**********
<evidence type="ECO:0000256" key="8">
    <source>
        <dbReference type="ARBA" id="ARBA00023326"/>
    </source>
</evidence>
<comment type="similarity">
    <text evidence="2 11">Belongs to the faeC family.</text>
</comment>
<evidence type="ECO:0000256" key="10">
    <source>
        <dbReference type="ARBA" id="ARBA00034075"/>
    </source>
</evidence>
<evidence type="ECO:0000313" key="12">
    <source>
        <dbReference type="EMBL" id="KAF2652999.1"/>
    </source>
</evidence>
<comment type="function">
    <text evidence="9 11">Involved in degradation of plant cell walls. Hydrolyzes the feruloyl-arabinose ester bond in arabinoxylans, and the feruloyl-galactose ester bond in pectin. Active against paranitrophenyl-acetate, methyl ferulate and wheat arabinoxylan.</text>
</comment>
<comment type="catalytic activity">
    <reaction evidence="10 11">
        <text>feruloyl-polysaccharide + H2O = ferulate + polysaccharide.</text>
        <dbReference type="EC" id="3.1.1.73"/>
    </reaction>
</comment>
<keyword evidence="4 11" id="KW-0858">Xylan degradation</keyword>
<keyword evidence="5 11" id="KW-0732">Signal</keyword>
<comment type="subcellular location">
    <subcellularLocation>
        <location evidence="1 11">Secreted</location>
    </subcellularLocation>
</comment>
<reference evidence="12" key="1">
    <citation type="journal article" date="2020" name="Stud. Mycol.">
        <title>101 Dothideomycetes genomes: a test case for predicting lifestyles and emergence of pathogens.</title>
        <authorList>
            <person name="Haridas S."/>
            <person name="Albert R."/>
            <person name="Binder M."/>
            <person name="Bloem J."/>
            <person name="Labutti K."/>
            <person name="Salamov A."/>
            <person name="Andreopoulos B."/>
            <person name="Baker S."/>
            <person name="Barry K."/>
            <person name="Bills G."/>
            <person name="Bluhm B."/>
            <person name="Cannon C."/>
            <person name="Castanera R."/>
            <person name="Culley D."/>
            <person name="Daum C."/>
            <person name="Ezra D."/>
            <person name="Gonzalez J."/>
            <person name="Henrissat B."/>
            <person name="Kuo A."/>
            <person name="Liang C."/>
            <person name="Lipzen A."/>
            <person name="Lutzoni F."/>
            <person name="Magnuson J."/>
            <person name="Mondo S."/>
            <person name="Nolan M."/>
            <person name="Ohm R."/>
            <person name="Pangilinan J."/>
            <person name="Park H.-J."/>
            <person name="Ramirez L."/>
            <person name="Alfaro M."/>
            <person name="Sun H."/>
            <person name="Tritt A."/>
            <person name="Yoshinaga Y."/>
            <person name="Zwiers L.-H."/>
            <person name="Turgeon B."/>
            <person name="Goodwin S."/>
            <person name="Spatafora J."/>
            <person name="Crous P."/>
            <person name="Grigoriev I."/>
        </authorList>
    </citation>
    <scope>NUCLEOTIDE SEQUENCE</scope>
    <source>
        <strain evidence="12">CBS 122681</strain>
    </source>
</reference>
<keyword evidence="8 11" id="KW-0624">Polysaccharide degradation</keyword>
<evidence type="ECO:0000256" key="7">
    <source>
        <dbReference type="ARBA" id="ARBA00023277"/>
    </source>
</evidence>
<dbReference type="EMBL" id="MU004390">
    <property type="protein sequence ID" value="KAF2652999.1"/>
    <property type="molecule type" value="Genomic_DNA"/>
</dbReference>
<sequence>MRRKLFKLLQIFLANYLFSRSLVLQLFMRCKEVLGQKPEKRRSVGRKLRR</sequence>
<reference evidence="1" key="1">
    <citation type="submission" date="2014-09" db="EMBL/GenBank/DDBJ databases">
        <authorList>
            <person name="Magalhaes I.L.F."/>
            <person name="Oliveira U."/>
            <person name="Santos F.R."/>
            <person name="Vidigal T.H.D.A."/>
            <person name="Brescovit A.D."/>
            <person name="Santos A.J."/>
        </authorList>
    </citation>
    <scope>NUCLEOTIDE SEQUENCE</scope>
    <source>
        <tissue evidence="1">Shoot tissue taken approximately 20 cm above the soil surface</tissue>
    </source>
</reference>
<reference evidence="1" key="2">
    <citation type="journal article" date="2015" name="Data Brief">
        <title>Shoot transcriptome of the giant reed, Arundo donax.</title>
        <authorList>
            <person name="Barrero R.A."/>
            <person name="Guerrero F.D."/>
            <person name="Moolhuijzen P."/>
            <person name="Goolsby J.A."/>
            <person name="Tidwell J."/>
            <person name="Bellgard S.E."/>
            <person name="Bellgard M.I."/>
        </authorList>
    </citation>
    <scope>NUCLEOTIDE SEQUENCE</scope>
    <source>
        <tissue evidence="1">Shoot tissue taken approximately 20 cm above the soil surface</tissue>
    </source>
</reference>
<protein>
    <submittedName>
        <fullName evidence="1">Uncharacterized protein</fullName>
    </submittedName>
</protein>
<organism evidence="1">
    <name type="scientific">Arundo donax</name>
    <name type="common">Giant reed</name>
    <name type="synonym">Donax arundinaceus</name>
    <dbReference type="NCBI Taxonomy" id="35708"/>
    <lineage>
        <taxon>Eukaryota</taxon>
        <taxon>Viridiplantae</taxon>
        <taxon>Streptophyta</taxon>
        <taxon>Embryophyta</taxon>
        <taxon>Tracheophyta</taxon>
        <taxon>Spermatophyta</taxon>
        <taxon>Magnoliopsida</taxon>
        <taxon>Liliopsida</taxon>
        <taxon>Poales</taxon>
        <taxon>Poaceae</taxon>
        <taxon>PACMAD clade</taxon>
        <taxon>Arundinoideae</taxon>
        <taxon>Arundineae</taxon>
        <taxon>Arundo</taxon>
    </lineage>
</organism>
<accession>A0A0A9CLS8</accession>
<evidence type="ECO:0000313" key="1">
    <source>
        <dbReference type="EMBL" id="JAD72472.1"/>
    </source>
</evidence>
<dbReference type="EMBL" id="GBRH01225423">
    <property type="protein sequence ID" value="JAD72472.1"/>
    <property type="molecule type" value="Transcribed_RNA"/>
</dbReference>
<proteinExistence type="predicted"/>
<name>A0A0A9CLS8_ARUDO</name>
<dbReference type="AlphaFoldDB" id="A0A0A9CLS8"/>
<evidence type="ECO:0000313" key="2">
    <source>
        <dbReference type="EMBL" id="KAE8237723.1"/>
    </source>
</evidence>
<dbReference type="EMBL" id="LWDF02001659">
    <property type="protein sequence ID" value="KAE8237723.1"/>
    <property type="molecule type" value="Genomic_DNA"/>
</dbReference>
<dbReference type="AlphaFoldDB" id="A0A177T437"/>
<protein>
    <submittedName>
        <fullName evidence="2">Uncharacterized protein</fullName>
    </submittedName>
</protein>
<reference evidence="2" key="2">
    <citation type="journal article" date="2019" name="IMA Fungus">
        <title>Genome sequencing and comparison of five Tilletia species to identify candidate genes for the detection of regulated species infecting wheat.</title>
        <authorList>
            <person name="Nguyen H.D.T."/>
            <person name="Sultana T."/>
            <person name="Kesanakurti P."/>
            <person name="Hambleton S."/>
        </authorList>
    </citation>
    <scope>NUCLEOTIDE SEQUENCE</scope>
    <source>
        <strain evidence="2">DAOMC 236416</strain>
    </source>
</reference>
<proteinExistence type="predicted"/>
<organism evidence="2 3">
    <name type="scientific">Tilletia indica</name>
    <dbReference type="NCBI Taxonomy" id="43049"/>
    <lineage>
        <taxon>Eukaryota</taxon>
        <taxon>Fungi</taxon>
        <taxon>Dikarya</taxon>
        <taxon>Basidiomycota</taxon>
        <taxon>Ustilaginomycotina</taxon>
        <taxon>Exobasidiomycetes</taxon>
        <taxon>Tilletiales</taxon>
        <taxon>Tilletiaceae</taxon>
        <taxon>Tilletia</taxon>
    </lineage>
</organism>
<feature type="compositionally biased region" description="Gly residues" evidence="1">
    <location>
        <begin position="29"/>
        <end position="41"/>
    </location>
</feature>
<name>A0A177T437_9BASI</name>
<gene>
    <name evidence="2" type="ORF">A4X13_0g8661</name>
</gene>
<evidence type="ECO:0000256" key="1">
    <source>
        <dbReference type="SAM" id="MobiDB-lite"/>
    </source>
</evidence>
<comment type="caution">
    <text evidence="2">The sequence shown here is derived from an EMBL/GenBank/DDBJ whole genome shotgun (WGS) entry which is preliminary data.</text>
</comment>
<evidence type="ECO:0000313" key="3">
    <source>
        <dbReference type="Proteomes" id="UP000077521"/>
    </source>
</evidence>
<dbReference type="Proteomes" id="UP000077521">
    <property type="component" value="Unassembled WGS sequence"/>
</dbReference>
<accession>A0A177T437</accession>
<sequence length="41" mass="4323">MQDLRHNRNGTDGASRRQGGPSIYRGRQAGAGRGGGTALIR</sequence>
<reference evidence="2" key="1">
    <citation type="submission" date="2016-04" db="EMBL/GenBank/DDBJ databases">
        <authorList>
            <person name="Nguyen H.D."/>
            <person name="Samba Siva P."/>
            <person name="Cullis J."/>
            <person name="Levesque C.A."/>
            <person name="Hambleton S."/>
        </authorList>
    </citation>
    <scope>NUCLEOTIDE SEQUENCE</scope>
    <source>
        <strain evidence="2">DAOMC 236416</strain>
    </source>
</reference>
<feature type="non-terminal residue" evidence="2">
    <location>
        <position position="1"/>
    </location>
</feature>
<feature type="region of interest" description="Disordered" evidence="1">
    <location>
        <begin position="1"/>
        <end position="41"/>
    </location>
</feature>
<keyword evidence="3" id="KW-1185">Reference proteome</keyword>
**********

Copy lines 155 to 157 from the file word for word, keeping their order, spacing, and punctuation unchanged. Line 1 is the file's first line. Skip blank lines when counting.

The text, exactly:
    </lineage>
</organism>
<accession>A0A0A9CLS8</accession>